Brnabić’s failure to bring advances also points to the limits of political representation. Just because a politician belongs to a particular group doesn’t imply they share a political or cultural standpoint. And even if that person takes a positive position on the rights of excluded groups, it doesn’t guarantee that change will follow: a rare success in winning office can even be used as an excuse to avoid action, enabling the claim that since one politician made it to the top, the problem of exclusion no longer exists.
If the government is serious about joining the European Union it needs to show it’s prepared to respect fundamental rights.
There are other powerful forces at play, coming not just from the USA but from Serbia’s near east. The protests against EuroPride saw participation by supporters of Vladimir Putin and his invasion of Ukraine, with some protesters waving Russian flags. There’s heavy crossover between the forces who want to stamp down on LGBTQI+ rights – and rights in general – and those who see Russia rather than the European Union (EU) as the model to follow.
That nexus includes the dominant religion. In the last census, 85 per cent of Serbians declared their affiliation with the Serbian Orthodox Church, a socially conservative force strongly associated with its Russian counterpart. A March 2022 European Parliament resolution on foreign interference in democratic processes in Europe highlighted the problem, calling attention to Russia’s influence on Orthodox churches in multiple countries seeking EU membership, including Serbia. It described how churches promote Russia as a defender of ‘traditional family values’.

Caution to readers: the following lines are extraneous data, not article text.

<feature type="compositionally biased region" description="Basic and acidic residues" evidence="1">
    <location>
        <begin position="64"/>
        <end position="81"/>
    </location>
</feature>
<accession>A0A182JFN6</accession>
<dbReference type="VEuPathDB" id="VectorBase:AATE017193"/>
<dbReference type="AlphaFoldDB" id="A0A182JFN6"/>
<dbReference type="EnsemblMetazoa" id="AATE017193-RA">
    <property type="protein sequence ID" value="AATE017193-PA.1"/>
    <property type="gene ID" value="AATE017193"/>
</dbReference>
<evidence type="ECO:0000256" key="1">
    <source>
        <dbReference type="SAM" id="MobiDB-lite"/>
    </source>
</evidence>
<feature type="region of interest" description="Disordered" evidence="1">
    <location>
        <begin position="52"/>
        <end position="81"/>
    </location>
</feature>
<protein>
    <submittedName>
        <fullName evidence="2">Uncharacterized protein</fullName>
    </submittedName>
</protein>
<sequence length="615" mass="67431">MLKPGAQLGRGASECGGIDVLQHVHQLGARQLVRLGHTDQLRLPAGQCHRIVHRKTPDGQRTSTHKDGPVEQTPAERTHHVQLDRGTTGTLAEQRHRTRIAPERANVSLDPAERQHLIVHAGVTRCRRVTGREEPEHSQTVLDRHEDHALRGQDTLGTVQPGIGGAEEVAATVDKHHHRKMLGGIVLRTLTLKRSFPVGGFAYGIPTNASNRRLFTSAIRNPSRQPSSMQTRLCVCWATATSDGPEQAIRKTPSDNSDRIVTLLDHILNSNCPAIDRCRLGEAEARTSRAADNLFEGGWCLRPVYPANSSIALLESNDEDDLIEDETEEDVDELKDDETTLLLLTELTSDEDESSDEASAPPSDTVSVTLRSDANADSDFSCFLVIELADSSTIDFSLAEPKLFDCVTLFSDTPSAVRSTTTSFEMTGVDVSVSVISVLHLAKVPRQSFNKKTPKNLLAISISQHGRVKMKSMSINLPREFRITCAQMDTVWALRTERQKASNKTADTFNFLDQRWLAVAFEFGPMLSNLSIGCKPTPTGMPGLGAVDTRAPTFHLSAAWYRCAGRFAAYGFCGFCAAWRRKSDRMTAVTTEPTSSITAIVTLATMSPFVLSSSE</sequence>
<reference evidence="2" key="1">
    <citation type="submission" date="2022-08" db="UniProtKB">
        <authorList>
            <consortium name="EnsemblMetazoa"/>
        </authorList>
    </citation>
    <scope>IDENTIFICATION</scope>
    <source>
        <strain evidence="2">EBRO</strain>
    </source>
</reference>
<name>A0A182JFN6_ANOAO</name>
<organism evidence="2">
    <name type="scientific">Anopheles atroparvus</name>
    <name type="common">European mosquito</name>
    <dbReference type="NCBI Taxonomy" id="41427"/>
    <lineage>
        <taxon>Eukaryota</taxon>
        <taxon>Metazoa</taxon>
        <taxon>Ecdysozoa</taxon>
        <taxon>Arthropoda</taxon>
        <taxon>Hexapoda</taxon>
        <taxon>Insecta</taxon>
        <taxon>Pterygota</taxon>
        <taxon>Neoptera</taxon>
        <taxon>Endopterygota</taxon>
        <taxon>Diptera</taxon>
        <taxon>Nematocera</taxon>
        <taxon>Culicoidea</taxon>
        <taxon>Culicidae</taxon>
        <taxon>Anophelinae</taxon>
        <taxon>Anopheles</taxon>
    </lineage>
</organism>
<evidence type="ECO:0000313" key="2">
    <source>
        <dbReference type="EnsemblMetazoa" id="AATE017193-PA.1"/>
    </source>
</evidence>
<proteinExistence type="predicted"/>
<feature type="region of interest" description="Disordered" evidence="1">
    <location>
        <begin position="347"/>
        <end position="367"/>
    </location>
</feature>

Serbia has a long history of allying with Russia. It has relied on Russia’s support to block international recognition of Kosovo’s independence. Many Serbian nationalists promote the idea of a greater Slavic identity connecting the two countries. Putin’s absurd messaging that his invasion of Ukraine is somehow intended to defend ‘traditional values’ from an imposed western agenda is targeted at them.
The war has tested Serbia’s relationship with Russia. Serbia voted to support the United Nations (UN) General Assembly resolution condemning the invasion and to suspend Russia from the UN Human Rights Council. But while Serbia, along with several neighbouring states, is in negotiations to join the EU, it also depends on Russian energy. Vučić has resisted the kind of sanctions being imposed on Russia by EU member states – and that anti-LGBTQI+ parties strongly oppose.
It’s increasingly untenable for Serbia to face both ways. Many of those working to make life harder for LGBTQI+ people would be delighted if Serbia stood by Putin. But if the government is serious about joining the EU it needs to show it’s prepared to respect fundamental rights – starting with the freedom for LGBTQI+ people to march, protest and demand rights.
OUR CALLS FOR ACTION
The Serbian government must commit to upholding fundamental rights – including the freedom of peaceful assembly – as part of its negotiations with the EU.
The government must investigate all instances of violence and hate speech against LGBTQI+ people and hold perpetrators to account.
The EU must demand progress on respect for LGBTQI+ rights if Serbia is to continue on track to join the EU.
Serbia is currently on the CIVICUS Monitor Watch List, which identifies countries in which a severe and abrupt deterioration in the quality of civic space is taking place.
Cover photo by EuroPride 2022